"You can pre-order your AWS DeepRacer car on Amazon.com for $399. For a limited time at launch AWS DeepRacer will be available at an introductory discount price of $249."

It was previously $249 on Amazon.com. It's now $399. Not sure how to make it any more clear.

I think he is confused by "Launch of pre-orders" vs "Launch of the product". It's an easy mistake to make.

Why is it so expensive?

Speaking for hobby RC car racers in Seattle, WA, average racer spend upto $1000 for a decent rig. That too when there are no returns on winning races.

are the hobby racers in Seattle switching to the deepracer platform since it's only $399?

Must the training be done in their cloud?

You require AWS to at least activate and set up DeepRacer [0].

You don't strictly speaking need the cloud for training a DeepRacer model, although cloud access (via the DeepRacer console) could be the path of least friction.

Much of the source code for training DeepRacer on AWS can be found on the amazon-sagemaker-examples github repo [1].

The sample training environment relies on Gazebo [2] which, while freely available, has a managed AWS offering [3]. But ultimately, you should just be able to deploy an RL Coach model to the device [4].

[0] https://docs.aws.amazon.com/deepracer/latest/developerguide/...

[1] https://github.com/awslabs/amazon-sagemaker-examples/tree/ma...

[2] http://gazebosim.org/

[3] https://docs.aws.amazon.com/robomaker/latest/dg/simulation-t...

[4] https://docs.aws.amazon.com/deepracer/latest/developerguide/...

Why is the age limit 18?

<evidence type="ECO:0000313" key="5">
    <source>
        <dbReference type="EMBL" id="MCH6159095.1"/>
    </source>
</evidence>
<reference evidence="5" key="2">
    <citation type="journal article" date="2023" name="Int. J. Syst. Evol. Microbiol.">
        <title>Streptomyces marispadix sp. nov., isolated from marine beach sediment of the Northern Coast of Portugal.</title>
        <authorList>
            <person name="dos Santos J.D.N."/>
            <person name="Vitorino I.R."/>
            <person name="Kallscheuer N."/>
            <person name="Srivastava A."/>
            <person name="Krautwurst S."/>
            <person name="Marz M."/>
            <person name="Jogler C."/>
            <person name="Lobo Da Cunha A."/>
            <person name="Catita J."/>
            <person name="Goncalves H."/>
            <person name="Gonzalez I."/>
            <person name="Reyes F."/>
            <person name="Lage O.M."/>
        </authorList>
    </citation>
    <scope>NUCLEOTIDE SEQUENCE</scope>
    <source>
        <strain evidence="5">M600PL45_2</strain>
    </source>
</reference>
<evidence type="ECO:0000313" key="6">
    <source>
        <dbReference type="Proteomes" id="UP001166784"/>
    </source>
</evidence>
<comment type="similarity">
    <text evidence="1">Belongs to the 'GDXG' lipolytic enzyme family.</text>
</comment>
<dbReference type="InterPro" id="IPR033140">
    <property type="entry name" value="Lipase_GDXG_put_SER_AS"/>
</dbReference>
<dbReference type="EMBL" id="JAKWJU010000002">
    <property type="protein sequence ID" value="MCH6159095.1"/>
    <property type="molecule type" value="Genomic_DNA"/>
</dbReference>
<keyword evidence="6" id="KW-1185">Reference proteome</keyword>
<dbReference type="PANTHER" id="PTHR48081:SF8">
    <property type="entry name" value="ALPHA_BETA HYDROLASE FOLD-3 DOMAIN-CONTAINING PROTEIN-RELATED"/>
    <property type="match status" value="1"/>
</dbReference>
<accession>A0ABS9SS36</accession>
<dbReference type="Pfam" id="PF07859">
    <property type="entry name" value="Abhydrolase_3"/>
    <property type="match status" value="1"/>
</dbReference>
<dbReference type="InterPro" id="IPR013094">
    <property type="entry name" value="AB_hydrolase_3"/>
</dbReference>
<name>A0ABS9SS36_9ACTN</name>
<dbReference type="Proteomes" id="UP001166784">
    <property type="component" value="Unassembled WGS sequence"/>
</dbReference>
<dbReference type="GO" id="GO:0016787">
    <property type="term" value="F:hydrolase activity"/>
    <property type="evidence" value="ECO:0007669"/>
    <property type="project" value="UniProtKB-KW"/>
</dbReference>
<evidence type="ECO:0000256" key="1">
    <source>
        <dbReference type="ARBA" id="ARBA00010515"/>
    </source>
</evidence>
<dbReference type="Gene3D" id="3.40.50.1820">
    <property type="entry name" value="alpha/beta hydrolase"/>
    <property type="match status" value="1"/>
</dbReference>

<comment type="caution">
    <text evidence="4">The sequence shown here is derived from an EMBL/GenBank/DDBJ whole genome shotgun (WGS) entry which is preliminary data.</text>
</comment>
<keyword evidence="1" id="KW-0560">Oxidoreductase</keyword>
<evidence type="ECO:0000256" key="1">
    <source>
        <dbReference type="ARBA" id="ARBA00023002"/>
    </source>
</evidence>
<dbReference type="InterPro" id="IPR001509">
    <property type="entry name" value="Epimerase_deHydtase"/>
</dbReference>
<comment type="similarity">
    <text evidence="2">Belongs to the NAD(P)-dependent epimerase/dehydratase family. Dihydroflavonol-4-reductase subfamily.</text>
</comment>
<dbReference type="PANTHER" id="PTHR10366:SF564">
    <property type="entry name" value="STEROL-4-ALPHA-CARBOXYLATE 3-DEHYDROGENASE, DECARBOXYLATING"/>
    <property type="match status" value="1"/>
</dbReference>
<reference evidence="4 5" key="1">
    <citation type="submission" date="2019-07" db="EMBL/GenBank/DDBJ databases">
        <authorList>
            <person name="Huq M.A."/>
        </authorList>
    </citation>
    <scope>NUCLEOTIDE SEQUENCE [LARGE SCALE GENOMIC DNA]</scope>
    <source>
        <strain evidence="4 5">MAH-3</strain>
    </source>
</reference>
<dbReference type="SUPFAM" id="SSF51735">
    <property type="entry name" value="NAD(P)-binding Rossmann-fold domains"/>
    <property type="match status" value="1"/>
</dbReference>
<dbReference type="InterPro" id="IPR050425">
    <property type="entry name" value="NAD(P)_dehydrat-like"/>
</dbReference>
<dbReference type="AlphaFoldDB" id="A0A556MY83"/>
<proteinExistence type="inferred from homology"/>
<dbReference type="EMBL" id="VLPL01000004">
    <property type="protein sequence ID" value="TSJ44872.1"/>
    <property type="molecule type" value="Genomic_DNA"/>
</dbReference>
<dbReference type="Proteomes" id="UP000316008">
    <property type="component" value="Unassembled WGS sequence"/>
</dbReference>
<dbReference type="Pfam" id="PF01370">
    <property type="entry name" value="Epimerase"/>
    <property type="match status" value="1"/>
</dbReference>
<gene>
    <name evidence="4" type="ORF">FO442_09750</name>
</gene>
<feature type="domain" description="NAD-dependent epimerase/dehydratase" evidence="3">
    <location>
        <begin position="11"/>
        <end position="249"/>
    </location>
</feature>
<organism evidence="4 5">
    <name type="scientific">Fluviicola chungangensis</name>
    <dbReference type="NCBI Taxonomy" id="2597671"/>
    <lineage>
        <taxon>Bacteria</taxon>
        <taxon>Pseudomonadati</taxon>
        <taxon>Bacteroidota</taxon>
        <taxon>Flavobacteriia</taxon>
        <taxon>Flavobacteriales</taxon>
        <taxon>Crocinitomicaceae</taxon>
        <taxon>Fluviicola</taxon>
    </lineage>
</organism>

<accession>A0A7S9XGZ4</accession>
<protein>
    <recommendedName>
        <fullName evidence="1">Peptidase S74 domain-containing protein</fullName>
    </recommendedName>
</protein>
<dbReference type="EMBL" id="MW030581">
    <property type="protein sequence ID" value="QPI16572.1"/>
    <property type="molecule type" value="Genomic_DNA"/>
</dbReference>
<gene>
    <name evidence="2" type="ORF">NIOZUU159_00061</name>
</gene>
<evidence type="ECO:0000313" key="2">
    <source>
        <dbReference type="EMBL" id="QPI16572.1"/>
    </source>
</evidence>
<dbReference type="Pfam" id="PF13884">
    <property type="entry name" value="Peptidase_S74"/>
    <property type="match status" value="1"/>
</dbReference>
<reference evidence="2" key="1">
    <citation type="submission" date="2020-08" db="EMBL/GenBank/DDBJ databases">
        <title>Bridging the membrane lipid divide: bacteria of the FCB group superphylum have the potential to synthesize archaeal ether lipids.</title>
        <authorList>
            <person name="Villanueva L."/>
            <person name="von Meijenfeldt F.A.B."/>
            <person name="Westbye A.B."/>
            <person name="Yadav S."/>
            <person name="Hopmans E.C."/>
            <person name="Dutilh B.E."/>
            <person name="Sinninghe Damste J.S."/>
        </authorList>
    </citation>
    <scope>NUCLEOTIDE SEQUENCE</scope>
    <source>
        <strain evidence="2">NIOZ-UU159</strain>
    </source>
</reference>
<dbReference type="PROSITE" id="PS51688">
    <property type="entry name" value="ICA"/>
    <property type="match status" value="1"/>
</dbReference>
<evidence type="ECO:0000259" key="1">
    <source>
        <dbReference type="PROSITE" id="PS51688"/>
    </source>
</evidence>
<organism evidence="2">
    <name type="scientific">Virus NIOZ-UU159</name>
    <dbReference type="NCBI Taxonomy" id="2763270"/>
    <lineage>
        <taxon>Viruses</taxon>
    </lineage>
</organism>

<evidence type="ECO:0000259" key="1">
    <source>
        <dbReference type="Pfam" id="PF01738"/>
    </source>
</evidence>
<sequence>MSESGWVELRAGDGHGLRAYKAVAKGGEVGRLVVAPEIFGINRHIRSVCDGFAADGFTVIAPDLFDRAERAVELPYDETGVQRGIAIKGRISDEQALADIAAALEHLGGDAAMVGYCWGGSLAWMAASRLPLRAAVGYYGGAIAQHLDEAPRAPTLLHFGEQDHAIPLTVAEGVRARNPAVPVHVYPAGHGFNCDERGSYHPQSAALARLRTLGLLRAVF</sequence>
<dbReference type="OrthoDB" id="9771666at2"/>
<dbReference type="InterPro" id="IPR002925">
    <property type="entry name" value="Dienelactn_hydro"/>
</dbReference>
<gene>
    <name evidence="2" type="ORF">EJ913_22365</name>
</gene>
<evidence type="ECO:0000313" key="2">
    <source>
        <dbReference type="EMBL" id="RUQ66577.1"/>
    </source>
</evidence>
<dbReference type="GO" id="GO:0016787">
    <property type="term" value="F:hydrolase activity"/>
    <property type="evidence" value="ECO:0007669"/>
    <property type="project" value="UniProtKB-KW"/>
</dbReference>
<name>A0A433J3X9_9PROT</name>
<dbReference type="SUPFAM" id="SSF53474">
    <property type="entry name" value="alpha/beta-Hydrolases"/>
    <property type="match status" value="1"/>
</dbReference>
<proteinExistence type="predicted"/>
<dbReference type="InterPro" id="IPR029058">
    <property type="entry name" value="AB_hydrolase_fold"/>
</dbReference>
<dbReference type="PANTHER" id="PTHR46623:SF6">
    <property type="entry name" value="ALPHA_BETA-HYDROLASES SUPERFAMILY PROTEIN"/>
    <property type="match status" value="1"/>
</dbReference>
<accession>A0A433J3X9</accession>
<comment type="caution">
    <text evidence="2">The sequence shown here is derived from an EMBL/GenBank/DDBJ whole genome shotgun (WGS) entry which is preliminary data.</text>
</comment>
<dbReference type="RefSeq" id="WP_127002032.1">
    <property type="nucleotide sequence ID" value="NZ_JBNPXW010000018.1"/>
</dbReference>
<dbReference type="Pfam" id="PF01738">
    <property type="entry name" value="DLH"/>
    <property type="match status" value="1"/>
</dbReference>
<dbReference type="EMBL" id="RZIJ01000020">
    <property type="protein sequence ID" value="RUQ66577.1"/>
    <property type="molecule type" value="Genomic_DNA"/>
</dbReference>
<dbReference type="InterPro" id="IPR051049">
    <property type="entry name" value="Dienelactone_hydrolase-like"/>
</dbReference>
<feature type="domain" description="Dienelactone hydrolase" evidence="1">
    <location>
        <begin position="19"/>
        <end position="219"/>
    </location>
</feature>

For some reason most robotics contests seem to be restricted to highschool students. It's bizarre. It's like "Hey kids get into STEM because robots are cool! OK now stop and go build accounting software."

Edit: Thinking more about it, it's even worse. "Hey kids, robotics is a toy for kids to play with."

I think a big part of it is because as an adult with the time, inclination, some money, and programming skills you're expected to just go off and build things.

I guess the same holds true for other adult things like paint-and-sips (you drink and paint a picture) though, so maybe you've come across an untapped market for bot-and-booze.

Yeah, generally that's true. I think I may be a different case (https://arxiv.org/abs/1807.08233).

Nice to see another high school student here!

Just wanted to compliment you on your self-driving car design. Also skimmed your blog and paper. My intended area of focus is generative modeling but I thought your project was awesome nonetheless.

> maybe you've come across an untapped market for bot-and-booze.

I am so down for this. Maybe I should organize something.

Because ultimately you will have to pay for AWS and they don't want a kid to charge her parent's credit card.

I'm more of a GCP fan since they provide so much in GCP credits. Unless you're doing hundreds of hours of compute, I don't think that getting a relatively high AWS bill to your card will be a problem.